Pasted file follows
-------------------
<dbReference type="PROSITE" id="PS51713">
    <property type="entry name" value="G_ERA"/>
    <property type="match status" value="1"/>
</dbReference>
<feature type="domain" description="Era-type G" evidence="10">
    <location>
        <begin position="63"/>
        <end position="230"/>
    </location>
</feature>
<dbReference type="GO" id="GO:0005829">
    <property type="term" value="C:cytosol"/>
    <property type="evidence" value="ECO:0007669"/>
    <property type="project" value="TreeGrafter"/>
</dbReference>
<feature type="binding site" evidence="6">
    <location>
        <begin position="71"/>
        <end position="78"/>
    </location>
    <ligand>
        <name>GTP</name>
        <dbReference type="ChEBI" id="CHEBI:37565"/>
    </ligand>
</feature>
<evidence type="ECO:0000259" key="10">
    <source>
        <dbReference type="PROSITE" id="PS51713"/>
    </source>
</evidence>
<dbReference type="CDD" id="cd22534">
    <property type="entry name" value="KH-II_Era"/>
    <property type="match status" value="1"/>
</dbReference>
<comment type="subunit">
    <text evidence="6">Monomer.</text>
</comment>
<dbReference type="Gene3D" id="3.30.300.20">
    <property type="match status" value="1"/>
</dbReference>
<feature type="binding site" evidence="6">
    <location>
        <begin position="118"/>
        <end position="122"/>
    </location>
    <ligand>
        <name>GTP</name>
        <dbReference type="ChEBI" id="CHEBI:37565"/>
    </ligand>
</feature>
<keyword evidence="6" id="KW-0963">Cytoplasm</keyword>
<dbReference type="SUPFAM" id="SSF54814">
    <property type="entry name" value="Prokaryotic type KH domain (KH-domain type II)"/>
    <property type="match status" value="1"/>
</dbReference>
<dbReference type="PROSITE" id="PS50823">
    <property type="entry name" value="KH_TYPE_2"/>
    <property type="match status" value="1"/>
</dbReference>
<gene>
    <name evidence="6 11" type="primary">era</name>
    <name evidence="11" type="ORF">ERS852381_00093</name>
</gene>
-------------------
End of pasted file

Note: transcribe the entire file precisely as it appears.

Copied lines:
<dbReference type="PROSITE" id="PS51713">
    <property type="entry name" value="G_ERA"/>
    <property type="match status" value="1"/>
</dbReference>
<feature type="domain" description="Era-type G" evidence="10">
    <location>
        <begin position="63"/>
        <end position="230"/>
    </location>
</feature>
<dbReference type="GO" id="GO:0005829">
    <property type="term" value="C:cytosol"/>
    <property type="evidence" value="ECO:0007669"/>
    <property type="project" value="TreeGrafter"/>
</dbReference>
<feature type="binding site" evidence="6">
    <location>
        <begin position="71"/>
        <end position="78"/>
    </location>
    <ligand>
        <name>GTP</name>
        <dbReference type="ChEBI" id="CHEBI:37565"/>
    </ligand>
</feature>
<evidence type="ECO:0000259" key="10">
    <source>
        <dbReference type="PROSITE" id="PS51713"/>
    </source>
</evidence>
<dbReference type="CDD" id="cd22534">
    <property type="entry name" value="KH-II_Era"/>
    <property type="match status" value="1"/>
</dbReference>
<comment type="subunit">
    <text evidence="6">Monomer.</text>
</comment>
<dbReference type="Gene3D" id="3.30.300.20">
    <property type="match status" value="1"/>
</dbReference>
<feature type="binding site" evidence="6">
    <location>
        <begin position="118"/>
        <end position="122"/>
    </location>
    <ligand>
        <name>GTP</name>
        <dbReference type="ChEBI" id="CHEBI:37565"/>
    </ligand>
</feature>
<keyword evidence="6" id="KW-0963">Cytoplasm</keyword>
<dbReference type="SUPFAM" id="SSF54814">
    <property type="entry name" value="Prokaryotic type KH domain (KH-domain type II)"/>
    <property type="match status" value="1"/>
</dbReference>
<dbReference type="PROSITE" id="PS50823">
    <property type="entry name" value="KH_TYPE_2"/>
    <property type="match status" value="1"/>
</dbReference>
<gene>
    <name evidence="6 11" type="primary">era</name>
    <name evidence="11" type="ORF">ERS852381_00093</name>
</gene>